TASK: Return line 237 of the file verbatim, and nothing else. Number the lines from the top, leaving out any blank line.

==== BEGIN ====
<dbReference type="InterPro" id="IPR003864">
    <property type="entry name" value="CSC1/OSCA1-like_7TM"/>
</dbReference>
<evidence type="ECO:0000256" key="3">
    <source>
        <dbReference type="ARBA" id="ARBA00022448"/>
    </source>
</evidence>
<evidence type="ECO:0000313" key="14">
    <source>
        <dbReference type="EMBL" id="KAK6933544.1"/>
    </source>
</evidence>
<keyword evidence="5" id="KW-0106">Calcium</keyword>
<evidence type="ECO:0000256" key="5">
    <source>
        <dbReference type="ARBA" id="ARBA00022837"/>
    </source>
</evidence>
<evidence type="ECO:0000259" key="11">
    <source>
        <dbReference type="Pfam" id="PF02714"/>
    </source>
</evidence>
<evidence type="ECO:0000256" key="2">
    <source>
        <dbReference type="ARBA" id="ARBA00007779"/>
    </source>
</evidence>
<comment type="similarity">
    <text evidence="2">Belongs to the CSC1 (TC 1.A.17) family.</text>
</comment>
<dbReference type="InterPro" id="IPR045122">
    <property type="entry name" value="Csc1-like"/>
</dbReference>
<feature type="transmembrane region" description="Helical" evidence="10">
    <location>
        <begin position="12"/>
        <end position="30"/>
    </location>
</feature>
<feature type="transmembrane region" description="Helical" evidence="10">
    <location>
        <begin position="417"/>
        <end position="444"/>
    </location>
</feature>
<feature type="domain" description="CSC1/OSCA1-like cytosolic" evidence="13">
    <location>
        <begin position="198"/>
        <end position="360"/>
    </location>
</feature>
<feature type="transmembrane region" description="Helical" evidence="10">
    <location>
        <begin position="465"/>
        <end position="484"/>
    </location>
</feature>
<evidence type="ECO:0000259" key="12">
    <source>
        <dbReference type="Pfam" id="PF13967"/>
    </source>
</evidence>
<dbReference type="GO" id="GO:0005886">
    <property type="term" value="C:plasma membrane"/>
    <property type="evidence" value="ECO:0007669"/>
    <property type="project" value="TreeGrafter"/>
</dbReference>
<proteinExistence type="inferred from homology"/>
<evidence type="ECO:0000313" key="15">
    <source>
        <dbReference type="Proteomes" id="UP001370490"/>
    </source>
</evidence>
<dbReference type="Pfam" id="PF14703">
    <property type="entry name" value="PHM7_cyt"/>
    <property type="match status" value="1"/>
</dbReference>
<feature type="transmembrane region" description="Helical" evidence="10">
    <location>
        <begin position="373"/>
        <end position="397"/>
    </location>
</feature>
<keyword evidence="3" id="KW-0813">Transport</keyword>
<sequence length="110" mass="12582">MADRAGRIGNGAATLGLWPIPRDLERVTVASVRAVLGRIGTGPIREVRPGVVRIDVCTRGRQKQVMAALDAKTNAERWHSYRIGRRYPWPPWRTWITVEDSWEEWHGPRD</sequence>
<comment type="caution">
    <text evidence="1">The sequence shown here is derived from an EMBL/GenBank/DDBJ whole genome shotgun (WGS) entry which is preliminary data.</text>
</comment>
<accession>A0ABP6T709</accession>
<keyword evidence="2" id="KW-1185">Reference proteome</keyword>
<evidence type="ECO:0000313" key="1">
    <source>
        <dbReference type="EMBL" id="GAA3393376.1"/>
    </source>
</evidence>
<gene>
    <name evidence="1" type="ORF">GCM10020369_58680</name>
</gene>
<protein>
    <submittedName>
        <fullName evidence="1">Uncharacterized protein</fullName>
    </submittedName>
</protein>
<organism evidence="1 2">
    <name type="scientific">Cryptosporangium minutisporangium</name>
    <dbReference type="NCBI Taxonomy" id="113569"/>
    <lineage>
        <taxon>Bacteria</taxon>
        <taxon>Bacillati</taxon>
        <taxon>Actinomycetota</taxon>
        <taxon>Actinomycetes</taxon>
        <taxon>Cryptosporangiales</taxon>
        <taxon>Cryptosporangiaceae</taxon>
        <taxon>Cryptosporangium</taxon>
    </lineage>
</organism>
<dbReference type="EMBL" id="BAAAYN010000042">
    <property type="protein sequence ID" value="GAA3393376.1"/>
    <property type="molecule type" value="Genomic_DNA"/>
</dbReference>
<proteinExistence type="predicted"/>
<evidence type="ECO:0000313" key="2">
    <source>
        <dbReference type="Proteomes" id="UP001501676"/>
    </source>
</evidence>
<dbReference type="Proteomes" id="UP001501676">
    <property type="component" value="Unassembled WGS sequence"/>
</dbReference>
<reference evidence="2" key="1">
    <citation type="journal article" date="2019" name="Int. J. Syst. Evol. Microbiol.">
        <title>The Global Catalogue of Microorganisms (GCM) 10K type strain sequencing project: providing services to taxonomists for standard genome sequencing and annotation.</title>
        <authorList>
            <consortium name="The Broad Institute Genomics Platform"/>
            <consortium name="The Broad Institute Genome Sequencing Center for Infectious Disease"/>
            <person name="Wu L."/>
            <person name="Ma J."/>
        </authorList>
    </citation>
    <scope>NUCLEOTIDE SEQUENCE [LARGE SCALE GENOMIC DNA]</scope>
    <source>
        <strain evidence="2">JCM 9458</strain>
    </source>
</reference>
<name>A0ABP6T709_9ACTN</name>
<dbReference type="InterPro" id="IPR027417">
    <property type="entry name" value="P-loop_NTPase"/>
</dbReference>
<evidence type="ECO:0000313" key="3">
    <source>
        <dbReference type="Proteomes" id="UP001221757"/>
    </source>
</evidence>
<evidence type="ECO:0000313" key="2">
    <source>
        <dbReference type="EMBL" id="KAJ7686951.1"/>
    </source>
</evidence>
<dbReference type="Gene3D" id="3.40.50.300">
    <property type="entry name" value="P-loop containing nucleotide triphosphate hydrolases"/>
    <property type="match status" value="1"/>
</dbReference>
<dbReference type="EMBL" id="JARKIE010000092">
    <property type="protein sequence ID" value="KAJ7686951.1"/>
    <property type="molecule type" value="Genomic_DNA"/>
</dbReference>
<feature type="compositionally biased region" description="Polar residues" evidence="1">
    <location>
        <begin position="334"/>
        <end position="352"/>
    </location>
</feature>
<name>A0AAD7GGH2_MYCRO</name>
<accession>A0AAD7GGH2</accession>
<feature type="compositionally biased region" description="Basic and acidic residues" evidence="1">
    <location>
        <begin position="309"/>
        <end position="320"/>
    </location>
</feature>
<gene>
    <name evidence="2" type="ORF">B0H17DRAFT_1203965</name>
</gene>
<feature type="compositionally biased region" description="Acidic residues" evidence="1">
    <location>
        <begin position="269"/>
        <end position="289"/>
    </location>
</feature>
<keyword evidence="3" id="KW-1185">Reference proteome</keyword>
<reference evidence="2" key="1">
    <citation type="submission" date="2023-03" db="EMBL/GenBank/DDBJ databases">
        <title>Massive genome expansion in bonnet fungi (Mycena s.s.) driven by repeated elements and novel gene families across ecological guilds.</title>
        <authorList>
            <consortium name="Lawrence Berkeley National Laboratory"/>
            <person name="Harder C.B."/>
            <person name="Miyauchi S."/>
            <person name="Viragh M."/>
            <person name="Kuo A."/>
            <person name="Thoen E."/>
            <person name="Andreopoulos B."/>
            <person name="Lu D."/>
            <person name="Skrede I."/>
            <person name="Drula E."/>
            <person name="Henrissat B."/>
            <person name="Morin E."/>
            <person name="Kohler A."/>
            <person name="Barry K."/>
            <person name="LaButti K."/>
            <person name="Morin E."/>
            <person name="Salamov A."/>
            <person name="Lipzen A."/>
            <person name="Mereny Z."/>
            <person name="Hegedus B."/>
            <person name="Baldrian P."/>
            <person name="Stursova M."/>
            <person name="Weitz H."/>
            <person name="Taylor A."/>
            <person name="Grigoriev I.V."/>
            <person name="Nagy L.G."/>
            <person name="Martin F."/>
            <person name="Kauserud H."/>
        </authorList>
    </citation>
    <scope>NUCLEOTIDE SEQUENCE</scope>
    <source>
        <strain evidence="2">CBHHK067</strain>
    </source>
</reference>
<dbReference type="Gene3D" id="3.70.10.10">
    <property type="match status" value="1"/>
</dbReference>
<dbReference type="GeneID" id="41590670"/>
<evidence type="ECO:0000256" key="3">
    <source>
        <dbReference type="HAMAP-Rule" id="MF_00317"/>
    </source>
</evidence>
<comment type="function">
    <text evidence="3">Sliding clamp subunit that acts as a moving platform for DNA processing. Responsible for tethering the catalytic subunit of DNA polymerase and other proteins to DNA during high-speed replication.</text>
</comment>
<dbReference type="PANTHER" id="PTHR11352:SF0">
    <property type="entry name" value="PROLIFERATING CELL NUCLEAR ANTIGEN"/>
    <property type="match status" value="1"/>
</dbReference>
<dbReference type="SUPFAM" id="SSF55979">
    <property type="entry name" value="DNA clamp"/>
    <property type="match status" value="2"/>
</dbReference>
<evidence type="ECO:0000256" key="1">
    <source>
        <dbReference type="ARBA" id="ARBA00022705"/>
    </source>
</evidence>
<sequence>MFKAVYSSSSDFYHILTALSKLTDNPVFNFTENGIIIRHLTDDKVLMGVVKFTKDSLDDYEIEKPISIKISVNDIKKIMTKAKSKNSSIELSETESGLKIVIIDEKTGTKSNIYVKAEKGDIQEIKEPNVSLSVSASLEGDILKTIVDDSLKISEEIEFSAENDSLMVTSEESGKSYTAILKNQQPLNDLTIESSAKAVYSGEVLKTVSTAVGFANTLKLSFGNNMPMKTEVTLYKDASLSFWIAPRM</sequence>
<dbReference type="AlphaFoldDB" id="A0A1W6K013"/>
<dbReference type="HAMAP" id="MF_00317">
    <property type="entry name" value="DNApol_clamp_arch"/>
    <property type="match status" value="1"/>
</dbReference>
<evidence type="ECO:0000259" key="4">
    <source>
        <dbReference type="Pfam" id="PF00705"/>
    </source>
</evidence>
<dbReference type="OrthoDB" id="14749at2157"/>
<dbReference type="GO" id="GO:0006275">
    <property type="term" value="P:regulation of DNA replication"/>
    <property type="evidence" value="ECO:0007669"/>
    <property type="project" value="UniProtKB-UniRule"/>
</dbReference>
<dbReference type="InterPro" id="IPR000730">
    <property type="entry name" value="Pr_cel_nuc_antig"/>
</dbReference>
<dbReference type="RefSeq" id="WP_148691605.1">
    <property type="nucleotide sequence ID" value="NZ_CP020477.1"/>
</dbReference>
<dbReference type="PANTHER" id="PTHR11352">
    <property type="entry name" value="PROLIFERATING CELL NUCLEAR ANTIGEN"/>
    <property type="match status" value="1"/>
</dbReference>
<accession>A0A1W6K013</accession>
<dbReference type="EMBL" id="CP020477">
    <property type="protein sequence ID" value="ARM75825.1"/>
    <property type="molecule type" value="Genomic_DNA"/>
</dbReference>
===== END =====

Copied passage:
    <source>